Bruno Mars Sets Record for Super Bowl Halftime Performance

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Posted February 4, 2014 by J Matthew Cobb in News
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Landing on Planet Mars: Young pop/R&B star goes in the record books after nailing Super Bowl halftime touchdown 

Just when Beyonce’s devout stans were ready to throw in the towel on the idea of a Bruno Mars halftime show, Nielsen delivered the good news that all of Bruno’s Martians awaited to hear.

After the Mars performance, which included a special appearance from the Red Hot Chili Peppers, Nielsen reported that the halftime show attracted a record-breaking 115.3 million viewers. Those numbers are the largest reported in the history of the Super Bowl.

Yep. That means Mars was watched more than Madonna’s set (114 million in 2012) and Beyonce’s set (110.8 million in 2013). And more people watched Mars performance than the game itself. An average viewing audience of 115 million viewers watched the Seattle Seahawks pulverize the Denver Broncos in a 43-8 beat down.

On Monday, a day after the bowl, tickets for the second leg of Mars’s Moonshine Jungle Tour went on sale via Ticketmaster and his official website. Due to the overwhelming reviews from Mars’s performance, ticket demand has increased, and so has the demand for Mars’s music. According to industry reports, the Grammy-winning Unorthodox Jukebox LP sold 40,000 copies during the week of Feb. 2, giving the disc a 164 percent gain compared to the previous week from which it sold 15,000 copies. That would immediately put his album in the top ten on the Billboard 200.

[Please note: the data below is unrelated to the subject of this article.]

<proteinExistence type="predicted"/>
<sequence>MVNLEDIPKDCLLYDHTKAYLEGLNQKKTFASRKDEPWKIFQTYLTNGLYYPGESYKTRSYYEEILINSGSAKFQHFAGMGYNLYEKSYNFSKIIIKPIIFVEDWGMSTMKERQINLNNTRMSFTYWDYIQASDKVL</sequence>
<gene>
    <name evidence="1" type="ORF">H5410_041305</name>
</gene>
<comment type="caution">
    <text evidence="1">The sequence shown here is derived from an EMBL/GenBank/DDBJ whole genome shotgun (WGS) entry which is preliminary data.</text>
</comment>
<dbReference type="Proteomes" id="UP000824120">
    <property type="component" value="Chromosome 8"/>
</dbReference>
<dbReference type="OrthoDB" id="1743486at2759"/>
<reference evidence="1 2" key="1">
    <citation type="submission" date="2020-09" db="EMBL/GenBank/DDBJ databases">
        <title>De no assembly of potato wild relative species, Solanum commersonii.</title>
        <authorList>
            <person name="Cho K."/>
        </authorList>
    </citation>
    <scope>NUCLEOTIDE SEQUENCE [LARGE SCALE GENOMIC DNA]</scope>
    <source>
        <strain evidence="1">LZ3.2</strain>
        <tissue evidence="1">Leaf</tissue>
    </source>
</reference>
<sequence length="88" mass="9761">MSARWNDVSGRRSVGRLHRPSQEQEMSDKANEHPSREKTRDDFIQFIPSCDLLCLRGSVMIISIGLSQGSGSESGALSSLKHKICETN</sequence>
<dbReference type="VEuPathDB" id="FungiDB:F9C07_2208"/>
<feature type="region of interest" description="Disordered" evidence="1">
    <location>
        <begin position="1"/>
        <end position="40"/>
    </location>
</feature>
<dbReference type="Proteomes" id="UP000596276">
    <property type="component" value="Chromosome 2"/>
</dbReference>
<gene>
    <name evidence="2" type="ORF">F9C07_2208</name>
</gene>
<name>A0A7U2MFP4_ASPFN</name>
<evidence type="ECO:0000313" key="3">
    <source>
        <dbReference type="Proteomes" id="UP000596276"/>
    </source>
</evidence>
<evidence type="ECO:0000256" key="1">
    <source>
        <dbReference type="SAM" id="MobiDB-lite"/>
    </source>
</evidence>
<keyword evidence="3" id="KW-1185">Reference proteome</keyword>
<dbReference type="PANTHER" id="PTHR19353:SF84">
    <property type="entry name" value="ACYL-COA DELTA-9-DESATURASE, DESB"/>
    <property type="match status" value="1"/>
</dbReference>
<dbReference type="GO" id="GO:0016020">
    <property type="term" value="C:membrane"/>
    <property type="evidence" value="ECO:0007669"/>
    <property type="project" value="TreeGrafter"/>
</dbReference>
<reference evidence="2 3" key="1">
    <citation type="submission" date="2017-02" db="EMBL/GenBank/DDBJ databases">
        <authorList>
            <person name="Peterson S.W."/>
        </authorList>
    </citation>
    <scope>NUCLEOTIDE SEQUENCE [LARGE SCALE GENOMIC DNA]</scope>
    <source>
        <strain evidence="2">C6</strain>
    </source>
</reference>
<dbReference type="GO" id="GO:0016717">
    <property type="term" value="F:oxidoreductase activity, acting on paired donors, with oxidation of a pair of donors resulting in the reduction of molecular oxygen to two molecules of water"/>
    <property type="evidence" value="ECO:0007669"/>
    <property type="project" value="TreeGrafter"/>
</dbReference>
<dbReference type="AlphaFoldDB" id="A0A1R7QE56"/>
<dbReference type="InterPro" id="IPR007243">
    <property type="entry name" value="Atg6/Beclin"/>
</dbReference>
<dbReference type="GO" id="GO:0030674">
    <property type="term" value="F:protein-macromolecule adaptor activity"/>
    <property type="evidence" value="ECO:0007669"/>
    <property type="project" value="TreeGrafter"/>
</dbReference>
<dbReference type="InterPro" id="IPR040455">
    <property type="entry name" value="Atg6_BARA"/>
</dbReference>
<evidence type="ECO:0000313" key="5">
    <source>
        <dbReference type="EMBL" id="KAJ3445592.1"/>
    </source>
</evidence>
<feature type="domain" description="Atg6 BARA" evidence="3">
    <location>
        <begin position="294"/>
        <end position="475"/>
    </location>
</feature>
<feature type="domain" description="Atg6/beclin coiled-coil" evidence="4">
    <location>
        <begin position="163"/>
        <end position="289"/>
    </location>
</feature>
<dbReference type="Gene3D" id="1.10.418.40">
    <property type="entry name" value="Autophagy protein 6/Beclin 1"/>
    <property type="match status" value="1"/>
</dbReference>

Mars, a relatively young star, exploded on the recording scene writing big hits for Flo Rida (“Right Round”), B.o.B’s (“Nothin’ on You”), Cee Lo Green (“F**k You”) and even for rap king Eminem (“Lighters”), but his debut album — Doo-Wops and Hooligans – shot him into immediate stardom and featured three Top 10 hits (“Grenade,” “Just the Way You Are,” “The Lazy Song”). His follow-up album, Unorthodox Jukebox, repeated the same winning strategy, earning him three more Top 10 hits:  “When I Was Your Man,” “Locked Out of Heaven” and “Treasure.” Unorthdox Jukebox won a Grammy for Best Pop Vocal Album.

A few important side notes about the Mars performance:

  • It’s been brought to our attention that the guitar riffing on the Red Hot Chili Peppers number (“Give It Away”) was all staged. No wires were seen from the musical axes, pointing out that The Who weren’t the only ones that enjoy playing air guitar.  Stereogum reported the story.
  • Mars was in excellent form, showcasing those signature high notes and a heavy display of James Brown splits and fancy footwork. He even played a killer drum solo on the opening minutes. But Mars didn’t get paid for his performance. Actually, none of the superstar performers in Super Bowl history (since Michael Jackson’s 1993 appearance) are paid by the NFL or sponsors. And why? Because “we’re putting someone up there for 12 and a half minutes in front of the largest audience that any television program garners in the United States,” says NFL Director of Programming Lawrence Randall. “It’s a pretty good deal. It’s the famous win-win for both parties.”

About the Author

J Matthew Cobb

Managing editor of HiFi Magazine


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